“How can you balance being really secure and paying through the nose?”
Join us as we discuss how unacceptable business outcomes can be avoided by quantifying the cost of events:
- Lee Harris, MSSP & Cloud Pak for Security Sales Leader, EMEA, IBM
- Dr Alex Tarter, Chief Cyber Consultant & CTO, Thales
- James Todd, CTO – BT Security, BT
- Andy Grzes, CTA, Smarttech
Let’s start with you, Alex. As a managed service provider, how do you help your customers to identify the threats and the level of security they need?
Yeah, that’s always difficult. As a service provider, you always want to give as much as possible, charge them the most. You know, uh, don’t worry we’re here to solve all your problems– yeah, being a little bit facetious. But the reality is– and I see a question in the audience participation, as well– how do you sort of balance being really secure with also, essentially, paying through the nose for that? And as we pointed out before, the threat landscape constantly changes.
So at least in our environment, we try and focus a little bit less on the evolving threats and a little bit more on the business outcomes and business unacceptable outcomes, because how a business operates and how it could go wrong is pretty static over time. So there’s a myriad ways of causing things to go wrong, but essentially, if you start with what could go wrong and what are they willing to pay to actually prevent from going wrong.
So downtime and productivity in an OT system has a defined monetary value to it. If it’s offline for two hours, it costs me x million. If it’s offline for two days– so you could take that quantifiable amount and say, all right, this may be an incredibly low likelihood event. But the impact is extraordinarily high. Then I’m willing to pay money to actually solve it.
So we typically work from impact and work on attack scenarios and sort of attack trees and work backwards to understand some common areas of causes and try and understand, all right, how do we specifically address those? And we balance that a little bit with more the mundane sort of low level of maturity things– that we know email is going to get compromised. We know people are going to do bad things. We know that their software updates is going to be a challenge.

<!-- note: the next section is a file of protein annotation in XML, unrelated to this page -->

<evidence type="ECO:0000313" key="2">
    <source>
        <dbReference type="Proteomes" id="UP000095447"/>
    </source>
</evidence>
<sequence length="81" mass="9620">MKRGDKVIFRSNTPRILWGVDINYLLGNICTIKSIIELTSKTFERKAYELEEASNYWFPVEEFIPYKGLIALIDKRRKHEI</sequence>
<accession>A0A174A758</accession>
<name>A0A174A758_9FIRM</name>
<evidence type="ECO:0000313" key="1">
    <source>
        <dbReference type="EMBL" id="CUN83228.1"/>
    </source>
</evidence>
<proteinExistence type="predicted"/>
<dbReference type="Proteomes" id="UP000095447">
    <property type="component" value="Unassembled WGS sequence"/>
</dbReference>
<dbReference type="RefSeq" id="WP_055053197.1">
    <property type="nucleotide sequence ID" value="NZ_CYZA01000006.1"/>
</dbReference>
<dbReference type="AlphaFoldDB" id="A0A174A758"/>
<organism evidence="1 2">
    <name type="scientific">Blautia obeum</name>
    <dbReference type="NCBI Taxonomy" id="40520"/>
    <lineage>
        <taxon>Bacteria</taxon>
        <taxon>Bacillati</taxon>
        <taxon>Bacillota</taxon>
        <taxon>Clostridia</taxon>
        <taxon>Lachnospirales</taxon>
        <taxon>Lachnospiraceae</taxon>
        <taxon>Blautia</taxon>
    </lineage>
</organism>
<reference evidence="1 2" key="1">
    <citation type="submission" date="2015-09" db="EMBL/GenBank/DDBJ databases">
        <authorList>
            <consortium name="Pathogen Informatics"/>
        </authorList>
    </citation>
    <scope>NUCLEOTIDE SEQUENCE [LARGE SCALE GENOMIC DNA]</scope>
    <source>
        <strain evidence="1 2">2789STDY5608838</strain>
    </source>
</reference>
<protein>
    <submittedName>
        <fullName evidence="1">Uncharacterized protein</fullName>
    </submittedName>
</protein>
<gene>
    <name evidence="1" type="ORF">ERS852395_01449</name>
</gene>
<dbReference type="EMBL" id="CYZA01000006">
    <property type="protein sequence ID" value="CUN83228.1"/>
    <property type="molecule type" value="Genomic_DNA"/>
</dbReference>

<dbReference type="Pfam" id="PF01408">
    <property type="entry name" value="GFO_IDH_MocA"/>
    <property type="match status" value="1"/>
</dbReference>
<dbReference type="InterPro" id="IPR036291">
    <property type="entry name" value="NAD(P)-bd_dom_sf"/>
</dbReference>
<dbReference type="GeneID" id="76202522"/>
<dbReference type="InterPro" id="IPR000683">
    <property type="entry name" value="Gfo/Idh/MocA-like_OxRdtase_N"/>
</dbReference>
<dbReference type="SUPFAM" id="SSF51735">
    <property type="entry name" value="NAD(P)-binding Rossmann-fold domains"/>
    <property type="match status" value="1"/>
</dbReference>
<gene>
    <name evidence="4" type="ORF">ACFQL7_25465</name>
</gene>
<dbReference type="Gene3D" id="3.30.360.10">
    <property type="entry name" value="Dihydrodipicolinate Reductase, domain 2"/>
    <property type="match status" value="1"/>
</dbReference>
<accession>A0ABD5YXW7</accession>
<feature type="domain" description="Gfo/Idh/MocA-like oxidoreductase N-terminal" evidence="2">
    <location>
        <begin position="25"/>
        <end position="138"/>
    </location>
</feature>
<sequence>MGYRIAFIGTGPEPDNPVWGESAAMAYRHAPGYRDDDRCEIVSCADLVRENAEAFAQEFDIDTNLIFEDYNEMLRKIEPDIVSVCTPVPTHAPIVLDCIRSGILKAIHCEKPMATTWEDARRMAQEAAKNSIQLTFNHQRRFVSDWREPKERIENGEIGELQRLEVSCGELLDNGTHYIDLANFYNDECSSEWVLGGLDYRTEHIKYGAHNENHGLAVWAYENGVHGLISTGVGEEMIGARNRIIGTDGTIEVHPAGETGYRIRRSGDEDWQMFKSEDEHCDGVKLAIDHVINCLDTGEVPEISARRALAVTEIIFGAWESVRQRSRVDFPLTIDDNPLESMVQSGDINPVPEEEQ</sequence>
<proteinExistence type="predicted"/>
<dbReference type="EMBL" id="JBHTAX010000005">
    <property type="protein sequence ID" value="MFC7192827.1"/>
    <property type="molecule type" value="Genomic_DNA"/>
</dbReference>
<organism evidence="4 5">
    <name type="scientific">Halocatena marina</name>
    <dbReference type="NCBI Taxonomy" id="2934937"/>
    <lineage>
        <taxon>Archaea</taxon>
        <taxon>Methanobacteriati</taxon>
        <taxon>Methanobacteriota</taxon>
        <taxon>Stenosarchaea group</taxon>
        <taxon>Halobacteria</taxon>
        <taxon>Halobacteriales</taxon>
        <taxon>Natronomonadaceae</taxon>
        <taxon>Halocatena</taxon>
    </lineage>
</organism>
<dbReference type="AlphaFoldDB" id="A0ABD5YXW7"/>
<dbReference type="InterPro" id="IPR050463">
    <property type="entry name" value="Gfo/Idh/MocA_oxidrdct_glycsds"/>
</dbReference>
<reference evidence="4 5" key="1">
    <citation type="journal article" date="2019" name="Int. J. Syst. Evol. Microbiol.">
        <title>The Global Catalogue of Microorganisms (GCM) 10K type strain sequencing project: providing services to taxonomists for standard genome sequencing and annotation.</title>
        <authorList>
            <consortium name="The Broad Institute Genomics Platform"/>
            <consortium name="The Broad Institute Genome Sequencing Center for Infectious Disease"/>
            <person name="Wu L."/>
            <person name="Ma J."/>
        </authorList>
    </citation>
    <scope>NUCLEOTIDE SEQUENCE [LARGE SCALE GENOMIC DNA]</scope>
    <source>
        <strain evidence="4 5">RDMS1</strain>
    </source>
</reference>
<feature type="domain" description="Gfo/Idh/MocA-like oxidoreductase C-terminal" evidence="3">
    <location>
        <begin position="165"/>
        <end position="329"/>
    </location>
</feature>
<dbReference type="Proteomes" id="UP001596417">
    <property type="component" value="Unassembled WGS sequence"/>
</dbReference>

So there’s constant sort of background low cyber hygiene elements that we focus on. But really, at the other side, to really target our resources– and let’s be honest, people are the most expensive resource of all. Where are you going to target those expensive analysts’ time? Where are you going to target those expensive threatening activities, et cetera?
And it’s got to be on those where the outcome, if it happens, is going to have the biggest impact to the business. So that’s kind of how we sort of level and identify the amount of security. Is it proportional to the amount of the impact?
Thank you. And James?
Yeah, I completely agree with Alex there. I mean, just to take an additional thing that we look at, as well, is that we– it’s seem to be a MITRE ATT&CK conference, this one. We use MITRE ATT&CK, as well, in those conversations, in that if we work with our customers to identify the usual things that are their core assets and their sort of business objectives, both at a business level and stock operations level, and look at the MITRE ATT&CK framework and particularly the tactics and techniques that particular adversaries that would see them as an attractive target and the behaviours that they would exhibit within that environment in order to reach their end objectives.
So you look at it predominantly within our customers from a geography and a vertical perspective. So we can start the conversation immediately with a customer by knowing which vertical and which geo they operate in and the common means that an adversary would look to look to compromise them. And that, then, comes, looks back and saying, OK, if these are the TTPs that the adversary would bring to bear, like an organisation like yourself, what do you currently have in order to be able to detect that and mitigate those actions?
And that allows us to build up a gap assessment in terms of what we can provide over and above what they provide internally and other service providers provide to them. So we’re not all competing within the same space to provide a particular solution to them.
We also use that approach to sort of build out our SOC operations that we provide over and above our managed services so that we are reporting on those elements that we’ve identified as being specific to the service that we’re providing. So yes, identifying those behaviours, yes, identifying and servicing those attackers that are bringing to bear, but also focusing on behaviour allows us to be agnostic of a particular attack, or piece of automated malware, or targeted malware.
So we’re not looking for indicators around a specific attacker or their tooling. We’re looking at behaviours and techniques. That allows us to be much broader in the provision of particularly monitoring capabilities and then layering on top of that, mitigating action through security controls that we provide as a service provider, but also being able to pivot into controls that they have, as well.
So not only are we having influence over what we provide, we’re also providing guidance into services that other people provide. And also, what we’re seeing is service providers a greater adoption of native cloud security services. Now, it’s incredibly hard for a service provider to provide a service over and above an existing service, so using that approach allows us to introduce automation and orchestration on those powerful native controls that they’re acquiring from IaaS, PaaS, and SaaS services from other providers.